After 6 Years Together, Angels Move on from Shohei Ohtani’s Departure for the Dodgers

After the Los Angeles Dodgers signing of former Los Angeles Angels player Shohei Ohtani, left, his image still adorns the Angels’ Tempe Diablo Stadium, sharing the prominent spot with pitcher Patrick Sandoval at the spring training home of the Angels on Monday in Tempe, Ariz. The Angels have already removed the Ohtani photo banner at the Angels regular season stadium.

LOS ANGELES (AP) — When Shohei Ohtani decided to move 30 miles up the I-5 freeway to the Dodgers, he left several massive holes in the Los Angeles Angels.

In the heart of their lineup. At the top of their starting rotation. And in the coffers of a franchise that reaped huge financial benefits from their two-way star’s international acclaim.

But the Angels have no choice but to move on after the two-time AL MVP left owner Arte Moreno’s Orange County club this week for the Los Angeles metroplex’s much more successful baseball team, agreeing to a 10-year deal worth $700 million.

“It’s somebody that I have a huge amount of respect for personally, the organization loved having,” Angels general manager Perry Minasian said Friday. “He’s one of the best players that’s ever played for this organization, and we understand that, but life goes on. We’re going to take the rest of the offseason and work as hard as we can to put a really competitive team on the field.”

Minasian repeatedly declined to say anything of substance about the negotiations that ended with Ohtani choosing the Dodgers over the Angels, Giants and every other interested club. Minasian, who wasn’t in charge when Ohtani chose the Angels six years ago, also refused to comment on multiple reports that the Halos were given the chance to match the Dodgers’ massive offer, but declined.

“I’m not going to get into specifics,” Minasian said. “I understand the question. I just, when it comes to negotiations, it’s not something we make public, I make public. I’ve got a great relationship with Nez, a great relationship with Sho. The organization has a great relationship with both, and we congratulate him on his deal and we wish him nothing but the best.”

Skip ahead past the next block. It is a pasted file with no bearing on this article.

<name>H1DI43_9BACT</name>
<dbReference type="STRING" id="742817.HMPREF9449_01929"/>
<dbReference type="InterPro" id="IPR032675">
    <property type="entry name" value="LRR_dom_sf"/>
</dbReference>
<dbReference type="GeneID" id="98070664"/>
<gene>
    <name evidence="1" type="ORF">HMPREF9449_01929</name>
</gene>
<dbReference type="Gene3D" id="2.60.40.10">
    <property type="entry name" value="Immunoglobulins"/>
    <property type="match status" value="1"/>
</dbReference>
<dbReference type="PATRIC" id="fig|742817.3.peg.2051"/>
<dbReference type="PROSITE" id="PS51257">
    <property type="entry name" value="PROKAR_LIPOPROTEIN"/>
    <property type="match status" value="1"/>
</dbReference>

Ohtani’s agent, Nez Balelo, said Thursday that the Angels “are special to Shohei” and “a place that he really loved to play. He loved the people there, everything. The Angels had every opportunity.”

Whether the Angels might have kept Ohtani with even a $700 million offer remains quite uncertain, largely because they were never a winner with him. Ohtani cited his desire to win as the biggest factor in his decision to leave the Angels, who are on major league-worst streaks of eight consecutive losing seasons and nine straight non-playoff seasons.

A few hours after Ohtani announced his decision last Saturday, the Angels quickly pulled down the towering mural of Ohtani that filled a prominent position near the main gate of Angel Stadium. Across the same plaza is the team store where the Angels have sold untold millions of dollars in Ohtani-related merchandise to fans arriving from all across North America and Asia to witness the talents of a singular athlete.

Ohtani’s decision is even more painful to the Angels and their fans because the team decided not to trade him this year at the deadline despite knowing there was a significant chance they would lose him for no more than a compensatory draft pick.

The Halos were 65-61 at the trade deadline, and Moreno authorized Minasian to make several acquisitions in a desperate bid to end their playoff drought — and then they promptly lost seven straight games and went into an 8-25 skid, eventually finishing their second straight season at 73-89.

“We were playing really good baseball, [and] we definitely had a chance to compete the rest of the way,” Minasian said. “It didn’t work out. There’s zero regrets. We felt like we had a really good team. It just didn’t work. From an injury standpoint, we didn’t have guys return that we thought we would. We didn’t perform like we thought we would. That being said, we took a chance on trying to win and I have no regrets.”

Minasian said he intends to add players to the Angels’ middling roster, and Moreno has given him the financial ability to do it.

Along with the craters created by Ohtani’s departure, the Angels need to upgrade a pitching staff that struggled in 2023 while deciding what to do with the designated hitter spot that Ohtani occupied for six years.

Minasian said the Angels haven’t decided whether to sign a regular DH or to rotate other hitters through the spot, particularly giving defensive rest to oft-injured veterans Mike Trout and Anthony Rendon.

“This is a group that wants to win,” Minasian said of Moreno. “Financially, what ownership has committed over the years, I think it says that. We’re going to make this team better in the offseason. It’s still early in the sense of from a market standpoint and what’s available.”